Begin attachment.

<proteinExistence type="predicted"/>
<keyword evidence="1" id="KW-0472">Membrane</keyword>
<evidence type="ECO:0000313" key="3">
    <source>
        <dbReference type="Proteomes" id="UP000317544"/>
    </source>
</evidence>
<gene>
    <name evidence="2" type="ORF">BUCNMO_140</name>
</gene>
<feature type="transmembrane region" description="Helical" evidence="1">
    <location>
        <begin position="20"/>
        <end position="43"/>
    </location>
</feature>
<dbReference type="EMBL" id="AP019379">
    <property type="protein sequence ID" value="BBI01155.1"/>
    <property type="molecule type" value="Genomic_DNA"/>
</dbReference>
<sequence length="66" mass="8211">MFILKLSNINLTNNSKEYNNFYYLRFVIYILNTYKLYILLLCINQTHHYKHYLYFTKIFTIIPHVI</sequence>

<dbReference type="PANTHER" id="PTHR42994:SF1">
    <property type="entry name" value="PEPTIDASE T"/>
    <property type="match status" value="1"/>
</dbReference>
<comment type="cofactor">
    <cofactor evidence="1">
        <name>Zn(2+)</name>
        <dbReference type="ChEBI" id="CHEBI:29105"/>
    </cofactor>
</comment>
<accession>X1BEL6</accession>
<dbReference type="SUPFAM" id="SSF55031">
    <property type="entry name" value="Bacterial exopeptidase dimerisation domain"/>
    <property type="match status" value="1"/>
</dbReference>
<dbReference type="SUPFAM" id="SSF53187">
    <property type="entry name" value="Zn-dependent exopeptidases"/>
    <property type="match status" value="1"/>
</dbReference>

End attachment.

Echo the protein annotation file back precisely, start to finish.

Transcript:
<proteinExistence type="predicted"/>
<keyword evidence="1" id="KW-0472">Membrane</keyword>
<evidence type="ECO:0000313" key="3">
    <source>
        <dbReference type="Proteomes" id="UP000317544"/>
    </source>
</evidence>
<gene>
    <name evidence="2" type="ORF">BUCNMO_140</name>
</gene>
<feature type="transmembrane region" description="Helical" evidence="1">
    <location>
        <begin position="20"/>
        <end position="43"/>
    </location>
</feature>
<dbReference type="EMBL" id="AP019379">
    <property type="protein sequence ID" value="BBI01155.1"/>
    <property type="molecule type" value="Genomic_DNA"/>
</dbReference>
<sequence length="66" mass="8211">MFILKLSNINLTNNSKEYNNFYYLRFVIYILNTYKLYILLLCINQTHHYKHYLYFTKIFTIIPHVI</sequence>

<dbReference type="PANTHER" id="PTHR42994:SF1">
    <property type="entry name" value="PEPTIDASE T"/>
    <property type="match status" value="1"/>
</dbReference>
<comment type="cofactor">
    <cofactor evidence="1">
        <name>Zn(2+)</name>
        <dbReference type="ChEBI" id="CHEBI:29105"/>
    </cofactor>
</comment>
<accession>X1BEL6</accession>
<dbReference type="SUPFAM" id="SSF55031">
    <property type="entry name" value="Bacterial exopeptidase dimerisation domain"/>
    <property type="match status" value="1"/>
</dbReference>
<dbReference type="SUPFAM" id="SSF53187">
    <property type="entry name" value="Zn-dependent exopeptidases"/>
    <property type="match status" value="1"/>
</dbReference>